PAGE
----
I’m back in Vermont today. One thing I don’t miss about city life is the noise. Most of Berlin’s streets are off the main arteries and offer truly beautiful neighborhoods, villages within the city with streets shaded by trees, full of cafés and singing birds. The birds will almost perch on your plate if you let them. And these streets can be right around the corner from major thoroughfares like the Kudamm or Karl-Marx-Allee and you’d never guess it, but walking along any of the main arteries is real punishment for the ears—the tire noise of automobiles and the furious snarl of trucks. You would think that a car or truck’s exhaust system or engine would be the main producers of noise but they’re not—not remotely. The single most problematic noise is tire noise and the decibel level of that noise is dramatic even at lower speeds. Tires are largely what make city streets loud and it’s predominantly harmful to ones hearing.
Traveling on the trains, the S-Bahn and U-Bahn, isn’t any better.
The newest S-Bahn is a drastic improvement, quiet as a cathedral, but I only rode one of these. The rest of the above and below ground trains are god-awful. They have no air-conditioning and so Berliners open the windows and by the time the trains have screeched their way through curving tracks, metal grinding against metal, and traveling through the angry echo chambers of the tunnels, it will be a wonder if all Berliners aren’t deaf by their fifties. Between the busier streets and the public transportation the assault on hearing is non-stop. I’m particularly bothered by it having tinnitus. I remember stepping into the underground parking garage beneath the flat where we stayed and thinking I wanted to live there. There was no noise. It was pure silence. Most of Europe has really got to get it’s car-centric cities under control.
The field out back of my house, deep in Vermont, was blissful with the sound of crickets and tree frogs. The air was moist and August-sweet.
Anyway, I wrote this latest on the flight back, 37,000 feet on Aer Lingus.
What has the snake to do with malice
Who never once harmed me?
She takes my garden for her palace
And grants me tenancy.
She wears a robe from tongue to tail
That glitters in the sun—
A turquoise rippling through the swale
Surveying what I've done.
I think that if she could she'd choose
To demonstrate her wit.
She'd have me read to her the news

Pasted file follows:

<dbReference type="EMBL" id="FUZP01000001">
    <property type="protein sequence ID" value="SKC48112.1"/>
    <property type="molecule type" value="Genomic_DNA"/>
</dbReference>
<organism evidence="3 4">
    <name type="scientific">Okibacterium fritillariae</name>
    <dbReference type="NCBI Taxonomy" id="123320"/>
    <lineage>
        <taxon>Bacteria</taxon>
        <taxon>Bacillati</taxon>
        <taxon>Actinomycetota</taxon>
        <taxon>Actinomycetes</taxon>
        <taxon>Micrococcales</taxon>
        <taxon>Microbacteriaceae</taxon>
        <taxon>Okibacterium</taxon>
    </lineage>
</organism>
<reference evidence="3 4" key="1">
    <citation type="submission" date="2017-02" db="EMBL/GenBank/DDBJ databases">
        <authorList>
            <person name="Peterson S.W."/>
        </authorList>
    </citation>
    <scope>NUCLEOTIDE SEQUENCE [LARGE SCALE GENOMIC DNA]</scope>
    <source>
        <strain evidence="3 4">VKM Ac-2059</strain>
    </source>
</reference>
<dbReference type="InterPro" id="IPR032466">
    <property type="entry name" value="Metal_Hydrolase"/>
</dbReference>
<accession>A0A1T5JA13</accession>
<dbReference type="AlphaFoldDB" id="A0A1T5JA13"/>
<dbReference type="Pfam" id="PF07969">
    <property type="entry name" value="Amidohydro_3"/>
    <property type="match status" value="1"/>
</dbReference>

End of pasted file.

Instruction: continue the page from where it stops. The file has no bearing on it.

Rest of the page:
And let the weeding sit.
But then again perhaps snakes know
Where all our monsters dwell—
The gardens where our foibles grow
(She knows them all too well).
But I don't mean to be untoward
(We're both the other's guest).
If nothing else then going forward,
Let each by each be blessed.
Hymn #17 The Garden
August 17th 2022
Because I still sketch all my poetry by hand in sketchbooks. This was written while visiting the Botanical Garden. Written for the book but also a touch personal.
Forgive me if I'm worse for wear. There's nothing I've to show For writing poetry here and there. I should take care, I know— The ant instructs us patiently— The winter will be long— But where would summer's evenings be Without the cricket's song?
This was largely written on the M10 Straßenbahn and the 200 bus going to the Zoologischer Garten; and was, believe it or not, inspired by a woman actually sitting next to me at a café who was discussing French fashion (though in German). The words in Italic are pronounced the way the French would pronounce them (read with the meter), otherwise the rhymes and meter are a mess.
There sat a woman next to me Who praised Paris and Haute Couture! How fashionable—Mais oui!— Their personages of note.
I almost butted in to say We have our 'noted' too Sometimes they visit the café Doing what they do—
The firefly's unmatched attire, Radiantly on trend, Ensembles few to none acquire (I tell you as a friend);
Regard the swank and rakish crow, The black accoutrement— The perfect compliment to snow Too timeless not to flaunt;
As well I hardly need explain The glamor of September, The catwalk of an Autumn lane, The season's boho splendor—
The chic sangfroid of Maple trees (Decidedly iconic). But rest assured, my dear (do please!), I drank my gin and tonic.
The U2 must like me. I wrote this poem in one sitting, getting on the U-Bahn at Schönhauser Allee and getting out at Sophie-Charlotte-Platz. That doesn’t happen very often, but I can see how Emily Dickinson wrote so many poems in so short a time. The ballad hymns almost write themselves. The short lines, 8s and 6s, don’t give much scope for over-thinking, especially if one rhymes. One goes where the rhymes lead. The trick is to make them seem wholly coincidental—as if the poet had no idea, none at all, that the poem was rhyming. And if the reader doesn’t notice, all the better.